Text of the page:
One firm, Trowers & Hamlins, has more than tripled its housing litigation team to deal with the increase, while another sees 10-15 claims coming in every day.
Inside the housing previously revealed that councils are seeing an exponential increase in dilapidation claims from residents every year.
Of boards that provided data for each year between 2017-18 and 2020-21, 91% saw an increase in costs, while 93% saw an increase in cases.
The trend is considered general and includes housing associations.
Lawyers said the increase was due to more bad tenant cases, cuts to legal aid and claims management companies dropping personal injury claims after the introduction of recoverable fixed costs.
Trowers & Hamlins, which represents social landlords, has increased the size of its housing team by 175% since January 2021 to cope with the number of incoming cases.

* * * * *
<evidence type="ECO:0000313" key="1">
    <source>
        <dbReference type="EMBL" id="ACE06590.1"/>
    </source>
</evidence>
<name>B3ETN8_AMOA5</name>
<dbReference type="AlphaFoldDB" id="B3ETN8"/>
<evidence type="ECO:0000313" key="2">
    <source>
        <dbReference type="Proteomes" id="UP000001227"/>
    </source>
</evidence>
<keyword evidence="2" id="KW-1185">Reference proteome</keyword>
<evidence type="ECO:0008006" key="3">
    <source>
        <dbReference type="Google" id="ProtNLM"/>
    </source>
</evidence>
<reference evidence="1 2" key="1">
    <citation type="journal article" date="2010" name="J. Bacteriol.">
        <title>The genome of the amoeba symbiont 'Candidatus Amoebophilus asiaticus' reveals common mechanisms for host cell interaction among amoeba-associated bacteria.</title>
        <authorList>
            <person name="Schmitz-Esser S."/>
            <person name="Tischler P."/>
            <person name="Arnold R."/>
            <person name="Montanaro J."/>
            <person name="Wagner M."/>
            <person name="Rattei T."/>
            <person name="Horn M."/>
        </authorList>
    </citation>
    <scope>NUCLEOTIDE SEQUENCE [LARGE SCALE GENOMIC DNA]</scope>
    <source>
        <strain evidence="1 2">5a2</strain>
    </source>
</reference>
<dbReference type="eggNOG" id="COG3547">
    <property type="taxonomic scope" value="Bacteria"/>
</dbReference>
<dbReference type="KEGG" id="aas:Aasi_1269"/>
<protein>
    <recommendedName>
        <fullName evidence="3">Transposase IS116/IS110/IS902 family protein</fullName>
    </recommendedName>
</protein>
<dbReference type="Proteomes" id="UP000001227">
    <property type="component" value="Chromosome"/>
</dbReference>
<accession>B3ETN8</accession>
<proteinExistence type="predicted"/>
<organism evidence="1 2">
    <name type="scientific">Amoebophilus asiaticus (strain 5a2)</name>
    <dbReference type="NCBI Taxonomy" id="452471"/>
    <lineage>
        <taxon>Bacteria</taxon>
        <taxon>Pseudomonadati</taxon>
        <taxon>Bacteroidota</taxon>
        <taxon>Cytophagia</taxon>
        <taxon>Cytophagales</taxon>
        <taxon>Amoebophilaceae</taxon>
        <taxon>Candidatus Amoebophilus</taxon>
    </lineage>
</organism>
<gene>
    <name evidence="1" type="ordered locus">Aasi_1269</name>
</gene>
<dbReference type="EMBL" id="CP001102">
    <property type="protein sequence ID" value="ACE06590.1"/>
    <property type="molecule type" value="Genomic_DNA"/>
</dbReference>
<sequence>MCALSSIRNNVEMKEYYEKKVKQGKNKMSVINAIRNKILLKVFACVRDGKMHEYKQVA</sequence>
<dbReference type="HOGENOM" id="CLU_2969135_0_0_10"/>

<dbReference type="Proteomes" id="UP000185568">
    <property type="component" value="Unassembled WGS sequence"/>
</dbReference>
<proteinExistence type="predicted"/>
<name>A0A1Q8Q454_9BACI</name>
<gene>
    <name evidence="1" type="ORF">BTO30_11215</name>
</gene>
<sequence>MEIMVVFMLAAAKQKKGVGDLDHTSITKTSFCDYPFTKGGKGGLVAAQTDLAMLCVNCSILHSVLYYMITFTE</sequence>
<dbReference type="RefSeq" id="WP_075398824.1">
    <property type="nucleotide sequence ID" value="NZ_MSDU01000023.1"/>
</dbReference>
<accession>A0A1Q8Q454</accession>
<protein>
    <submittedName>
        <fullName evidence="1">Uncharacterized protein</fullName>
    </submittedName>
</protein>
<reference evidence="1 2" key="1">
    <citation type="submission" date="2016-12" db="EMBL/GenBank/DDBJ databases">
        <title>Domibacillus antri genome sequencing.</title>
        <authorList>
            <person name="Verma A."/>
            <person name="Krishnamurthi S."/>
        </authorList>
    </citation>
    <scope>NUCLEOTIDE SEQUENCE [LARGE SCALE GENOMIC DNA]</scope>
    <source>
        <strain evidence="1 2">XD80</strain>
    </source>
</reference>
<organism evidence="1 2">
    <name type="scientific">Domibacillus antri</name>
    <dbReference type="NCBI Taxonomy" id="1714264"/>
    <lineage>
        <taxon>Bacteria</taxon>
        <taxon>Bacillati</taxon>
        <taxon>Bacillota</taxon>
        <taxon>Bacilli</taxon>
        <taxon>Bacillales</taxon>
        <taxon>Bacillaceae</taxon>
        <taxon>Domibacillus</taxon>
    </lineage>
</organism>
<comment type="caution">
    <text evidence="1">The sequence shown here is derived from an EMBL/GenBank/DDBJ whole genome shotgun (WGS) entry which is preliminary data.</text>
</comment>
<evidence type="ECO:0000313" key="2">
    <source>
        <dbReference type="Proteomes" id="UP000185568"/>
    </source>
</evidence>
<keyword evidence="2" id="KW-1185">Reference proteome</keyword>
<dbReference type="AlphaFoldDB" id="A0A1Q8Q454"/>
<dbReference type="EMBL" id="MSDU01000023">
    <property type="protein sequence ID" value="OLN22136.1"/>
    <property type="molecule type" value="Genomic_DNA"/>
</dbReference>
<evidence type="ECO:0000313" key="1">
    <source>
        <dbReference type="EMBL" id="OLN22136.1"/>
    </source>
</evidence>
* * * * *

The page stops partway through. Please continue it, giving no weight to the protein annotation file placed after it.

Managing partner Dorota Pawlowski said that before the increase in dilapidation claims, the company‘s workload was around 20% dilapidation, but that has now reached 80% of all work.
“The vast majority of my files and those of my colleagues are taken up with claims for dilapidation…to the extent that we have hired more staff to deal with them – that’s all we have,” a- she explained.
Clarke Willmott has increased its housing litigation team by 20% in response to increased demand.
Lindsay Felstead, partner and head of housing management at the firm, said: “There is an increase in litigation in general, but noticeably an increase in dilapidation.
“And to make sure we’re able to deal with that, we’ve certainly made the squad bigger.”
Ms Felstead, who also co-leads Clarke Willmott’s social housing sector team, said many clients are ‘getting hammered at the complaints’.
“A lot of organizations try to process them internally because it cuts costs, but they just can’t keep up with the volume that’s coming in, so they have to send them out to companies like ours,” he said. she declared. .
She added: “It’s a really difficult area – for these claims that are genuine, so obviously it’s very difficult for these tenants.
“But for those who aren’t, it’s really difficult because the owners only have limited resources.”